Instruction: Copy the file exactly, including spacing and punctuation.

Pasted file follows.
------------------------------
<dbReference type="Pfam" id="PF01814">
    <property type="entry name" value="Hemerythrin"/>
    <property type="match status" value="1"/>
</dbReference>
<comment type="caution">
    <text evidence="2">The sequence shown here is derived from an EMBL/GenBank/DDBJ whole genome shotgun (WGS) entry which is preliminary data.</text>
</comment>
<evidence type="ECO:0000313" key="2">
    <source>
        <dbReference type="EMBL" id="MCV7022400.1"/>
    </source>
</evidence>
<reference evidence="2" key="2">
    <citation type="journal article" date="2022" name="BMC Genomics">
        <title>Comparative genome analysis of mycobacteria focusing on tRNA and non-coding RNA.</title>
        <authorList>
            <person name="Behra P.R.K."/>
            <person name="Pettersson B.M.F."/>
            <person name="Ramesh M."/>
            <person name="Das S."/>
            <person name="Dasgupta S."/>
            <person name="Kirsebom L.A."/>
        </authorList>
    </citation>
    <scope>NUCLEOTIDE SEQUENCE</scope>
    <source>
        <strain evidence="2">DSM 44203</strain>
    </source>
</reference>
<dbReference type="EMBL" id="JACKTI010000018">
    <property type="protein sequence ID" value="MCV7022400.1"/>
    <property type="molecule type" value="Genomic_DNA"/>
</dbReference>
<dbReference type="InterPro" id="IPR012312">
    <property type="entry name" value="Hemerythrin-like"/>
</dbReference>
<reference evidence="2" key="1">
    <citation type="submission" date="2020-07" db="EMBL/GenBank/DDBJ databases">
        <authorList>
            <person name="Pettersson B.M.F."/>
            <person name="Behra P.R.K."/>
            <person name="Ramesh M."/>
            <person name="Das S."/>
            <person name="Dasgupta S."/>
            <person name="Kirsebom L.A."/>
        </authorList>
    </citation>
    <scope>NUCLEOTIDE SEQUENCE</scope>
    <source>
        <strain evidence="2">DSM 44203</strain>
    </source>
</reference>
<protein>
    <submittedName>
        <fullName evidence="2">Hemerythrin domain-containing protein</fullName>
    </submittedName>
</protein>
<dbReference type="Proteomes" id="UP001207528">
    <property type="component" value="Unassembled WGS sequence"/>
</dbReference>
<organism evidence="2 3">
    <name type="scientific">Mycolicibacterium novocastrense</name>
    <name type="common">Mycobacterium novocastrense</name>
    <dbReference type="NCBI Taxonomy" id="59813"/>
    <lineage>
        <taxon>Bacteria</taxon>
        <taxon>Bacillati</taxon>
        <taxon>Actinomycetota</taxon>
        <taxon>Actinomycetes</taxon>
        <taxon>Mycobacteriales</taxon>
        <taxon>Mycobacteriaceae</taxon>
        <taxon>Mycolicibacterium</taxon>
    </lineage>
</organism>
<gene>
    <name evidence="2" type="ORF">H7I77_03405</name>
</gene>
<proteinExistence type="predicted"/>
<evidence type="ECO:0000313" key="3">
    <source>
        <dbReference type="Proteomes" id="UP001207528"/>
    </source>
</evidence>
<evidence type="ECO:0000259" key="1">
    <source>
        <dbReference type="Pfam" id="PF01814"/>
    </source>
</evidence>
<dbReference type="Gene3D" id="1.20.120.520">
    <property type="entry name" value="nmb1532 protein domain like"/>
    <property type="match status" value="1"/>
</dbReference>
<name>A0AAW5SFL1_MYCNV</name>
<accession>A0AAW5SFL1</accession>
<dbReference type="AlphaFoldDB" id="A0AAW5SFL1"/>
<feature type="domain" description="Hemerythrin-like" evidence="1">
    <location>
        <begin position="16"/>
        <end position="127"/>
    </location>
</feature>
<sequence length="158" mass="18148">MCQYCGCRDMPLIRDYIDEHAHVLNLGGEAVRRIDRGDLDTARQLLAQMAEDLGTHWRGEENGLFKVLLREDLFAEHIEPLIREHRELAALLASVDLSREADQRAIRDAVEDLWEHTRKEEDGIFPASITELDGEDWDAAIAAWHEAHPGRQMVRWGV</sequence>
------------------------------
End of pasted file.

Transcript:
<dbReference type="Pfam" id="PF01814">
    <property type="entry name" value="Hemerythrin"/>
    <property type="match status" value="1"/>
</dbReference>
<comment type="caution">
    <text evidence="2">The sequence shown here is derived from an EMBL/GenBank/DDBJ whole genome shotgun (WGS) entry which is preliminary data.</text>
</comment>
<evidence type="ECO:0000313" key="2">
    <source>
        <dbReference type="EMBL" id="MCV7022400.1"/>
    </source>
</evidence>
<reference evidence="2" key="2">
    <citation type="journal article" date="2022" name="BMC Genomics">
        <title>Comparative genome analysis of mycobacteria focusing on tRNA and non-coding RNA.</title>
        <authorList>
            <person name="Behra P.R.K."/>
            <person name="Pettersson B.M.F."/>
            <person name="Ramesh M."/>
            <person name="Das S."/>
            <person name="Dasgupta S."/>
            <person name="Kirsebom L.A."/>
        </authorList>
    </citation>
    <scope>NUCLEOTIDE SEQUENCE</scope>
    <source>
        <strain evidence="2">DSM 44203</strain>
    </source>
</reference>
<dbReference type="EMBL" id="JACKTI010000018">
    <property type="protein sequence ID" value="MCV7022400.1"/>
    <property type="molecule type" value="Genomic_DNA"/>
</dbReference>
<dbReference type="InterPro" id="IPR012312">
    <property type="entry name" value="Hemerythrin-like"/>
</dbReference>
<reference evidence="2" key="1">
    <citation type="submission" date="2020-07" db="EMBL/GenBank/DDBJ databases">
        <authorList>
            <person name="Pettersson B.M.F."/>
            <person name="Behra P.R.K."/>
            <person name="Ramesh M."/>
            <person name="Das S."/>
            <person name="Dasgupta S."/>
            <person name="Kirsebom L.A."/>
        </authorList>
    </citation>
    <scope>NUCLEOTIDE SEQUENCE</scope>
    <source>
        <strain evidence="2">DSM 44203</strain>
    </source>
</reference>
<protein>
    <submittedName>
        <fullName evidence="2">Hemerythrin domain-containing protein</fullName>
    </submittedName>
</protein>
<dbReference type="Proteomes" id="UP001207528">
    <property type="component" value="Unassembled WGS sequence"/>
</dbReference>
<organism evidence="2 3">
    <name type="scientific">Mycolicibacterium novocastrense</name>
    <name type="common">Mycobacterium novocastrense</name>
    <dbReference type="NCBI Taxonomy" id="59813"/>
    <lineage>
        <taxon>Bacteria</taxon>
        <taxon>Bacillati</taxon>
        <taxon>Actinomycetota</taxon>
        <taxon>Actinomycetes</taxon>
        <taxon>Mycobacteriales</taxon>
        <taxon>Mycobacteriaceae</taxon>
        <taxon>Mycolicibacterium</taxon>
    </lineage>
</organism>
<gene>
    <name evidence="2" type="ORF">H7I77_03405</name>
</gene>
<proteinExistence type="predicted"/>
<evidence type="ECO:0000313" key="3">
    <source>
        <dbReference type="Proteomes" id="UP001207528"/>
    </source>
</evidence>
<evidence type="ECO:0000259" key="1">
    <source>
        <dbReference type="Pfam" id="PF01814"/>
    </source>
</evidence>
<dbReference type="Gene3D" id="1.20.120.520">
    <property type="entry name" value="nmb1532 protein domain like"/>
    <property type="match status" value="1"/>
</dbReference>
<name>A0AAW5SFL1_MYCNV</name>
<accession>A0AAW5SFL1</accession>
<dbReference type="AlphaFoldDB" id="A0AAW5SFL1"/>
<feature type="domain" description="Hemerythrin-like" evidence="1">
    <location>
        <begin position="16"/>
        <end position="127"/>
    </location>
</feature>
<sequence length="158" mass="18148">MCQYCGCRDMPLIRDYIDEHAHVLNLGGEAVRRIDRGDLDTARQLLAQMAEDLGTHWRGEENGLFKVLLREDLFAEHIEPLIREHRELAALLASVDLSREADQRAIRDAVEDLWEHTRKEEDGIFPASITELDGEDWDAAIAAWHEAHPGRQMVRWGV</sequence>